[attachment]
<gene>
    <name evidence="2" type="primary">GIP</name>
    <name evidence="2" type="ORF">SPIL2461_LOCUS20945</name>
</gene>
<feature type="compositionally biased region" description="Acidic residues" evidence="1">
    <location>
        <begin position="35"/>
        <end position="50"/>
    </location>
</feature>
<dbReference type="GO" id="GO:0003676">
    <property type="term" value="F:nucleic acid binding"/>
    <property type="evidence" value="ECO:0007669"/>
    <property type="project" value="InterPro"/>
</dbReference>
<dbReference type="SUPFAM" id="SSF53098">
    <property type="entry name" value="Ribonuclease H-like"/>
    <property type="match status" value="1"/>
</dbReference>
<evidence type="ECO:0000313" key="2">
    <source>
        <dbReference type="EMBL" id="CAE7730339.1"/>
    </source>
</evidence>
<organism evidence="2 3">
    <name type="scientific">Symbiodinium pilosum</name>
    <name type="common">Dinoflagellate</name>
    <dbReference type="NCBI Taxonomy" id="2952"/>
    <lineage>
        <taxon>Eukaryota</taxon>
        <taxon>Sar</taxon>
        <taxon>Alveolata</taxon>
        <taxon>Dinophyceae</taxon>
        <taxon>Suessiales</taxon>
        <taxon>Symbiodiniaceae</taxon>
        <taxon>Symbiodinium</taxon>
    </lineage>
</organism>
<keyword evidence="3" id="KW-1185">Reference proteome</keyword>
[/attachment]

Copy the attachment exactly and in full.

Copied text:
<gene>
    <name evidence="2" type="primary">GIP</name>
    <name evidence="2" type="ORF">SPIL2461_LOCUS20945</name>
</gene>
<feature type="compositionally biased region" description="Acidic residues" evidence="1">
    <location>
        <begin position="35"/>
        <end position="50"/>
    </location>
</feature>
<dbReference type="GO" id="GO:0003676">
    <property type="term" value="F:nucleic acid binding"/>
    <property type="evidence" value="ECO:0007669"/>
    <property type="project" value="InterPro"/>
</dbReference>
<dbReference type="SUPFAM" id="SSF53098">
    <property type="entry name" value="Ribonuclease H-like"/>
    <property type="match status" value="1"/>
</dbReference>
<evidence type="ECO:0000313" key="2">
    <source>
        <dbReference type="EMBL" id="CAE7730339.1"/>
    </source>
</evidence>
<organism evidence="2 3">
    <name type="scientific">Symbiodinium pilosum</name>
    <name type="common">Dinoflagellate</name>
    <dbReference type="NCBI Taxonomy" id="2952"/>
    <lineage>
        <taxon>Eukaryota</taxon>
        <taxon>Sar</taxon>
        <taxon>Alveolata</taxon>
        <taxon>Dinophyceae</taxon>
        <taxon>Suessiales</taxon>
        <taxon>Symbiodiniaceae</taxon>
        <taxon>Symbiodinium</taxon>
    </lineage>
</organism>
<keyword evidence="3" id="KW-1185">Reference proteome</keyword>